The relative abundance of the dominant bacterial taxa varied markedly among the four soils studied (Figure 3A). Overall, the proportion of Actinobacteria and Chloroflexi was significantly higher in the NPK soil than in the unfertilized and organic-fertilized soils (p < 0.05). In contrast, Proteobacteria and Firmicutes were relatively more abundant in farmyard manure-fertilized soils (FYM and FYM+NPK, p < 0.05), while the NF soil showed a significantly (p < 0.05) higher proportion of Acidobacteria and Nitrospirae. Within the phylum Proteobacteria, the relative abundances of Alphaproteobacteria and Gammaproteobacteria were significantly higher in the FYM-amended soils than in NF and NPK soils (p < 0.05; data not shown). At the genus level, shifts in the 15 most abundant bacterial genera were also detected among the treatments (Figure 3B). OTUs assigned to Nocardioides and Marmicola were relatively more abundant in the NPK-treated soil (p < 0.05), while Rhodobium was the only genus with a significant increase (p < 0.05) in relative abundance in the FYM-amended soils. Long-term fertilization induced a significant reduction (p < 0.05) in the relative abundance of the genera Blastococcus, Patulibacter, and Roseiflexus compared to the untreated soil, while at the same time causing an increase in the relative abundance of the genus Streptomyces. FYM fertilization also resulted in a significant decrease (p < 0.05) in the relative abundance of the genus Arthrobacter.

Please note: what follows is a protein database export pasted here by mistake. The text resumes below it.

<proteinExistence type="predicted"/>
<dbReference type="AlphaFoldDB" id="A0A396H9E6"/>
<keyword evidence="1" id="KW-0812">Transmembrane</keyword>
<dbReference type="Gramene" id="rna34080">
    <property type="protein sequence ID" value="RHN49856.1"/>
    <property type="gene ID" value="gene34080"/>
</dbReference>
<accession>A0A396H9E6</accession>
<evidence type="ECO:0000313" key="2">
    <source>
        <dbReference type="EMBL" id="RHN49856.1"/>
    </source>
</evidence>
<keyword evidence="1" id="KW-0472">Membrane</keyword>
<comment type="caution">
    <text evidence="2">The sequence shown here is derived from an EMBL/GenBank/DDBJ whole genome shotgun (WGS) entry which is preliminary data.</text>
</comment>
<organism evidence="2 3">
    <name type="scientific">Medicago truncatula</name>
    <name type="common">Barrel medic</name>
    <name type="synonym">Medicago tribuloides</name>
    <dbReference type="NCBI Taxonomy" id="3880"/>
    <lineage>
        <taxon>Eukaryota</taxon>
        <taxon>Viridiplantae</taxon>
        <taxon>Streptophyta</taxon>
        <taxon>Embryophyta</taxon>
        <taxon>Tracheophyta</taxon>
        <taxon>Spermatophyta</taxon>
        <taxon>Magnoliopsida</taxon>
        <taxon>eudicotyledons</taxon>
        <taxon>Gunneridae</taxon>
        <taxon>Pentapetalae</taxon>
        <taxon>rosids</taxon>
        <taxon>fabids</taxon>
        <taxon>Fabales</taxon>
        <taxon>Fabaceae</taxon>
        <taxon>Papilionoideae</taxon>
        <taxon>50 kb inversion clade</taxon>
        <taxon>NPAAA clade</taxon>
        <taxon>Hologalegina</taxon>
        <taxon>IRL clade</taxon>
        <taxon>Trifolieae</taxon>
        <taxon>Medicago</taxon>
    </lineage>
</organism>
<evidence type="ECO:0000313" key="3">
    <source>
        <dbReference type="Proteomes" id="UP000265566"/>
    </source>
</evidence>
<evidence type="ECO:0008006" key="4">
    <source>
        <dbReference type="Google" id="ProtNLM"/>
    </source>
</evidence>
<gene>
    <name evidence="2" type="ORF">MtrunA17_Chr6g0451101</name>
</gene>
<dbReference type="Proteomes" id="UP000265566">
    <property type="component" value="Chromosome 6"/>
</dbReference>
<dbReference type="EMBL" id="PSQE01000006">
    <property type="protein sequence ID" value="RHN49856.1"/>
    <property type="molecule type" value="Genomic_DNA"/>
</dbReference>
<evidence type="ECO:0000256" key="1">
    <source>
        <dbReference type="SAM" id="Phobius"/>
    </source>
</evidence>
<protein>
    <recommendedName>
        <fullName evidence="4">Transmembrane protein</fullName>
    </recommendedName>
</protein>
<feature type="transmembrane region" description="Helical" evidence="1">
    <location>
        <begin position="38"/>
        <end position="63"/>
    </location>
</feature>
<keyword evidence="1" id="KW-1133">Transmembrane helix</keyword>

FIGURE 3. Relative abundances of the major bacterial phyla (A) and genera (B) in the four soils studied. Different letters indicate significant differences based on Tukey’s HSD test p < 0.05. Error bars represent standard deviation (n = 5).
Analysis of the similarity revealed a significant variation in bacterial community composition among the four fertilization treatments (r = 0.941, p < 0.001), and differences in community structure were highlighted in the NMDS ordination (Figure 4). PERMANOVA confirmed the effect of fertilization on bacterial community structure (Table 2): organic fertilization and mineral fertilization explained, respectively, 15.3 and 14.4% of the dissimilarities in community composition (p = 0.001 in both cases).
FIGURE 4. Non-metric multidimensional scaling (NMDS) ordination of (A) bacterial and (B) fungal community in the four soils studied. Bonferroni-corrected p-values were applied in all cases when more than two groups were compared with ANOSIM. (R = degree of separation between test groups ranging from -1 to 1; R = 0, not different; R = 1, completely different; p-values were based on 9999 permutations).
TABLE 2. Permutational multivariate analysis of variance exploring the differences in community composition (from Bray–Curtis dissimilarity matrices) in each data set separately for the different fertilization treatments.
Differences in Fungal Community Structure